Electrical engineer receives presidential award
A UW-Madison engineer has been honored with the country’s highest honor for scientists at the beginning of their research careers. Electrical and Computer Engineering Associate Professor Zhenqiang (Jack) Ma was among 67 researchers honored with a Presidential Early Career Awards for Scientists and Engineers at a White House ceremony December 19, 2008. Since 1996, the annual PECASE awards have honored the most promising researchers in the United States, nominated by nine federal departments and agencies. Though at the start of their careers, these scientists and engineers have already demonstrated exceptional research and promise.
Ma is a leader in the field of flexible electronics, devices created with extremely thin sheets of semiconductors, called nanomenbranes, only a few atoms thick. His research team developed a thin-film transistor capable of operating at microwave frequencies—the world-record speed. “This award recognizes the advances we have made,” says Ma. “I am excited about the grant, too, because it will allow me to do a lot more.”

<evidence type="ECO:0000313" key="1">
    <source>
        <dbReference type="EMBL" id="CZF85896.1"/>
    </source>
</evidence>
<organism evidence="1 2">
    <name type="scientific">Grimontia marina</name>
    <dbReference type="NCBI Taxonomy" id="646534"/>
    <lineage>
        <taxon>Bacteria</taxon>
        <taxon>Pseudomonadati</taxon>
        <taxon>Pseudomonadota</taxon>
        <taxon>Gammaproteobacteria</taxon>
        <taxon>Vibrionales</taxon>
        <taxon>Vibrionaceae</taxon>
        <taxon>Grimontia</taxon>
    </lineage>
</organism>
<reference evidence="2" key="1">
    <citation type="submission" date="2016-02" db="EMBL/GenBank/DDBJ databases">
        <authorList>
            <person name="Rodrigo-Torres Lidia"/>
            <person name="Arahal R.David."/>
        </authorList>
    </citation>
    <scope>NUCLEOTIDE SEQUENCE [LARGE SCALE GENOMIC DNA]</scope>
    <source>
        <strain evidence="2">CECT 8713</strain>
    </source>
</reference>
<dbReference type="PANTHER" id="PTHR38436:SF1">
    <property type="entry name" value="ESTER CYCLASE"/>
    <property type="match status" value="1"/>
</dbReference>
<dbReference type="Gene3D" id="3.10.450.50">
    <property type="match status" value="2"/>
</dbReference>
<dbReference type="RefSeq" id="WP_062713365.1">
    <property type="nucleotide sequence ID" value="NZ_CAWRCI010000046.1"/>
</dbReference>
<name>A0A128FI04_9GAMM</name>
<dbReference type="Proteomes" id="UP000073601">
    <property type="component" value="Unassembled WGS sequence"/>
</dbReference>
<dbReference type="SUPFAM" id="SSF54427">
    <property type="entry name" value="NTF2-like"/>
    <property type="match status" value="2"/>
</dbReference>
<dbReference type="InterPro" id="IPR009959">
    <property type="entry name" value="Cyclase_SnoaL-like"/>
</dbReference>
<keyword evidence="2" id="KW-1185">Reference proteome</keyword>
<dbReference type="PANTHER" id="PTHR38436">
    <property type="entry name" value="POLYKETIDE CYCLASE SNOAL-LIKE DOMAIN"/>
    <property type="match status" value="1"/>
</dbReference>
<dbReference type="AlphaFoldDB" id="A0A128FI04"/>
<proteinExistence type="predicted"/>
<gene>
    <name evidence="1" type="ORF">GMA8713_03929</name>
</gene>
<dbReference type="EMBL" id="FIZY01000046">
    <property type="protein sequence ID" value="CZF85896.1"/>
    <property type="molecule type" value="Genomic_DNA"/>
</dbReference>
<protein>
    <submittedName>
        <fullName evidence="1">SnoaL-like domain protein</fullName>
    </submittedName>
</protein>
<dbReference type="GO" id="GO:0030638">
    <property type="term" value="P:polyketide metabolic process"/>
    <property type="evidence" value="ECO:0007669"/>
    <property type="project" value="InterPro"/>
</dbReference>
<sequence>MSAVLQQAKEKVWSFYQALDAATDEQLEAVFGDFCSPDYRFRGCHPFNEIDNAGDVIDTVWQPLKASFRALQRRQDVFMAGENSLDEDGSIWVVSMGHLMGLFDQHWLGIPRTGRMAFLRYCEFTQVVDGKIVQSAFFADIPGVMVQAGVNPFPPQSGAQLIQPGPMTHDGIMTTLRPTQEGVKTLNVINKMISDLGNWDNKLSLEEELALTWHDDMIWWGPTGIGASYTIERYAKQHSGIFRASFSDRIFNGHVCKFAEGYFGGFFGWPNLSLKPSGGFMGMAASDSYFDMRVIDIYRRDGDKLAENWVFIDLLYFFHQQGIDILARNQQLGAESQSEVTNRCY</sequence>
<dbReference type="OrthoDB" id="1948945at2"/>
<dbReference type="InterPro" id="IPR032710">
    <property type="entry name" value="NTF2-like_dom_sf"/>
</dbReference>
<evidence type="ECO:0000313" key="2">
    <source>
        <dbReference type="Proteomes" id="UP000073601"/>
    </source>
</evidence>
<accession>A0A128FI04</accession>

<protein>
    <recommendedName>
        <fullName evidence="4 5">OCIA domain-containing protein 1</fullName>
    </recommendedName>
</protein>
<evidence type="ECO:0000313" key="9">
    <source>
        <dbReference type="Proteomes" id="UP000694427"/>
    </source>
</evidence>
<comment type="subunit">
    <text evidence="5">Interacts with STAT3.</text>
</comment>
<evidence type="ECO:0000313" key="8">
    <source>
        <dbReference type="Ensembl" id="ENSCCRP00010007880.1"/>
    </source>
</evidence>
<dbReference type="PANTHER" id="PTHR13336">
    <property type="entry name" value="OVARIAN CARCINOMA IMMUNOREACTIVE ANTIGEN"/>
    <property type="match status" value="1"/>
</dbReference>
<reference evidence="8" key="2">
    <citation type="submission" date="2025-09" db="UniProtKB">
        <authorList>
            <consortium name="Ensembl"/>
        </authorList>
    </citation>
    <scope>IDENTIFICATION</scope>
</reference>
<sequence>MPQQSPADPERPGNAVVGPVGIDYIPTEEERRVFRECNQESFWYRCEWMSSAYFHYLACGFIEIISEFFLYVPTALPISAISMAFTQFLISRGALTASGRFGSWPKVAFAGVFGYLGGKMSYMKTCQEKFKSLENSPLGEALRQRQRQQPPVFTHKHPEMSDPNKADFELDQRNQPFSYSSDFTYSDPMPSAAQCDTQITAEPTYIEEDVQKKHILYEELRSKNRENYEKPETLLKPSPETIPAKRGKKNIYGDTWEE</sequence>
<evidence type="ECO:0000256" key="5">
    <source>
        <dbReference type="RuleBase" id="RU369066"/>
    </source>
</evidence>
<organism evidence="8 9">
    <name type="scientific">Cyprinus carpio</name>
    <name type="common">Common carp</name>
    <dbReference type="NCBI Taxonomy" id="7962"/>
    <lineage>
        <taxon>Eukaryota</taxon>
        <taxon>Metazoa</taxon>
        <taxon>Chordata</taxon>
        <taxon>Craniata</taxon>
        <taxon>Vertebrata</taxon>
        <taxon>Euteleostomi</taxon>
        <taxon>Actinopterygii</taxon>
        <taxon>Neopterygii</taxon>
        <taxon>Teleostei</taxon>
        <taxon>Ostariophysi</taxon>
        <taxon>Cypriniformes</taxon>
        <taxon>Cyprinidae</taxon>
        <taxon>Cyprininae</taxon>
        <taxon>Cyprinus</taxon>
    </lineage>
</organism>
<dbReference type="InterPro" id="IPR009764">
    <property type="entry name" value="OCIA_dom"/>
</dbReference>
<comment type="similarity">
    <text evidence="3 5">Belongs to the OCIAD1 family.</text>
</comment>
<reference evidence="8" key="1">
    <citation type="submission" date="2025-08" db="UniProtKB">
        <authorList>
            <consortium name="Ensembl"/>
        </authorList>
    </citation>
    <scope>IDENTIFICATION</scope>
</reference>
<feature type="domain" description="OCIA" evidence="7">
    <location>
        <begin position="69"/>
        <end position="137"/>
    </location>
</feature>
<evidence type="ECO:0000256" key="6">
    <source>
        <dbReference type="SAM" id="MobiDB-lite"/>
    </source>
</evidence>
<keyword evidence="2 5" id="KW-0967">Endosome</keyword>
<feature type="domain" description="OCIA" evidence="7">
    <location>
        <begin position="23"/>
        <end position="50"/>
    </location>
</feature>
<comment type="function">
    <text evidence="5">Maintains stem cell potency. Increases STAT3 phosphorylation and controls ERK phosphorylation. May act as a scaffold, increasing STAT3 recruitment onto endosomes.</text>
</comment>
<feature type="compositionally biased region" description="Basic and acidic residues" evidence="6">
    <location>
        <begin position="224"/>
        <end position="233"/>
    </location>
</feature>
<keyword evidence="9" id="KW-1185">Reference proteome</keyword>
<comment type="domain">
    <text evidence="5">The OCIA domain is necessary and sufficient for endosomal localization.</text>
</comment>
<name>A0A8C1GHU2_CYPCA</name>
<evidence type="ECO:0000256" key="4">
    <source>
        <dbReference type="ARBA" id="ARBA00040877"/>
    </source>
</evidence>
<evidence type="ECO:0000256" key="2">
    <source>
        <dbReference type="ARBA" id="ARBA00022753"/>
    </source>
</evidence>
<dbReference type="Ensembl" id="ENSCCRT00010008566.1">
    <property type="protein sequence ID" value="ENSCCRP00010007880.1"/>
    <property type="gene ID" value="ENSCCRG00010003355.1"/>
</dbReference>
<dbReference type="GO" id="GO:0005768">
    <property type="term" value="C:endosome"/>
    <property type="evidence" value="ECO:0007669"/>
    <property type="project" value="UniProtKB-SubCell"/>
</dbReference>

Nominated by the Department of Defense, Ma will receive $1 million over five years to continue his work with nanomenbrane-based flexible electronics, particularly nanophotonics, devices that detect or emit light. “There are a lot of challenges to making photonics with existing materials,” Ma says. He is eager to tackle those challenges with nanomembrane technology.